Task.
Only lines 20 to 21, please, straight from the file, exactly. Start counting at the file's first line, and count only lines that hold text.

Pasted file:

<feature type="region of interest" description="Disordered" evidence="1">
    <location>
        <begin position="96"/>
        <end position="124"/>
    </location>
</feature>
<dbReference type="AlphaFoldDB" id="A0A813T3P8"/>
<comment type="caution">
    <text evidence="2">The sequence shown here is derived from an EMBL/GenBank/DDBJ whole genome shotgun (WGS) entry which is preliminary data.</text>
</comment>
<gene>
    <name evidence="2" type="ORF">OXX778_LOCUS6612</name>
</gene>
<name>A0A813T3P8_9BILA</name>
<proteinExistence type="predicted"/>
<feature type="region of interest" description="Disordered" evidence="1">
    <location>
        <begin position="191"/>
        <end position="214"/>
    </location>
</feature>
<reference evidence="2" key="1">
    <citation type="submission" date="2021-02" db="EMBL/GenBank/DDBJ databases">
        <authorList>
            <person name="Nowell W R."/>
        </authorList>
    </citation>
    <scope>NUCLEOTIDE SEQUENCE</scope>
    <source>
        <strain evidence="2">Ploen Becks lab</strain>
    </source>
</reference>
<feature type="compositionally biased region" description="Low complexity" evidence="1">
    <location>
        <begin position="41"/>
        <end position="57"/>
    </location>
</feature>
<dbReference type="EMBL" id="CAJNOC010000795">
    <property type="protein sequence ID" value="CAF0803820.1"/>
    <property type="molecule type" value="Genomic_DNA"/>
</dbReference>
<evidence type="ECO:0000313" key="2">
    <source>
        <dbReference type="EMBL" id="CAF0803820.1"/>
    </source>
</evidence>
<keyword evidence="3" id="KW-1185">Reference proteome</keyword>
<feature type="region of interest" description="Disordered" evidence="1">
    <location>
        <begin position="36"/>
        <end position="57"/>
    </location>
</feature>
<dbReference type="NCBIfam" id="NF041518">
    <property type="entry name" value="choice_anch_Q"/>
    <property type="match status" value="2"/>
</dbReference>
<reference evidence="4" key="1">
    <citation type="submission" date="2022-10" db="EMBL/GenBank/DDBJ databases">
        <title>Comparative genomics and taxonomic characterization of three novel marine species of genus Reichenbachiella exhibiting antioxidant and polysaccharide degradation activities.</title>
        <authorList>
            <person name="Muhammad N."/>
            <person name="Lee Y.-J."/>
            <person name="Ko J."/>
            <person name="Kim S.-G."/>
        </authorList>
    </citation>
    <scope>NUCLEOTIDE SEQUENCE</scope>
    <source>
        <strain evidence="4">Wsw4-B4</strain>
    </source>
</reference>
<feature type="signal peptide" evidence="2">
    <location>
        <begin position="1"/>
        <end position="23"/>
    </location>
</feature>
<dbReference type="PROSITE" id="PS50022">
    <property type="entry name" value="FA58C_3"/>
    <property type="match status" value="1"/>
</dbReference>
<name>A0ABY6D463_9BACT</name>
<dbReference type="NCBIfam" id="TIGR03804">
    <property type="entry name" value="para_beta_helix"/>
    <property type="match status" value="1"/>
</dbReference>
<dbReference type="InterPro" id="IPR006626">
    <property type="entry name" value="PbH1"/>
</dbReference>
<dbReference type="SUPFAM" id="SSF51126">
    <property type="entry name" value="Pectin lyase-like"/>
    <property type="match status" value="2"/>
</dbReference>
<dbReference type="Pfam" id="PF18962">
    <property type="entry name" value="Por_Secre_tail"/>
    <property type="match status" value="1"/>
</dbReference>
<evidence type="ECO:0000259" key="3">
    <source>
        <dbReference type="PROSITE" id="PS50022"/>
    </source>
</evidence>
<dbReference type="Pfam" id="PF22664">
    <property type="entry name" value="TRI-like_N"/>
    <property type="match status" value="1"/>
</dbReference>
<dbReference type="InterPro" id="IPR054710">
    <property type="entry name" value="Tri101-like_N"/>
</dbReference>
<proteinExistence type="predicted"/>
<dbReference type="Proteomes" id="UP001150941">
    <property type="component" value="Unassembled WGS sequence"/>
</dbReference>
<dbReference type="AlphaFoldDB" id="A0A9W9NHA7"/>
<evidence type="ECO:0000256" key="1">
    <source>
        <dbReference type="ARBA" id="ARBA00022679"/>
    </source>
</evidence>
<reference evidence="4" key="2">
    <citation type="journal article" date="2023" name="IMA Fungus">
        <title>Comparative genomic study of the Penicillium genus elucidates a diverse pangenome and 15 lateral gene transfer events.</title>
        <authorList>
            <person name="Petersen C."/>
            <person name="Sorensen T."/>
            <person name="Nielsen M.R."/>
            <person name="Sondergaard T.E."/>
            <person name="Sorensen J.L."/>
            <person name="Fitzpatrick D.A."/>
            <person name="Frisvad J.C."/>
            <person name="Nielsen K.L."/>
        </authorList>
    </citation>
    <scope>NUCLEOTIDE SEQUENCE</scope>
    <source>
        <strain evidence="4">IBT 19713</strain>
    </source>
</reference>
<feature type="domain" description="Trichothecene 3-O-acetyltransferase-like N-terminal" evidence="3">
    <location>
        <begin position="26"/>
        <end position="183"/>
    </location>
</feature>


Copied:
    </location>
</feature>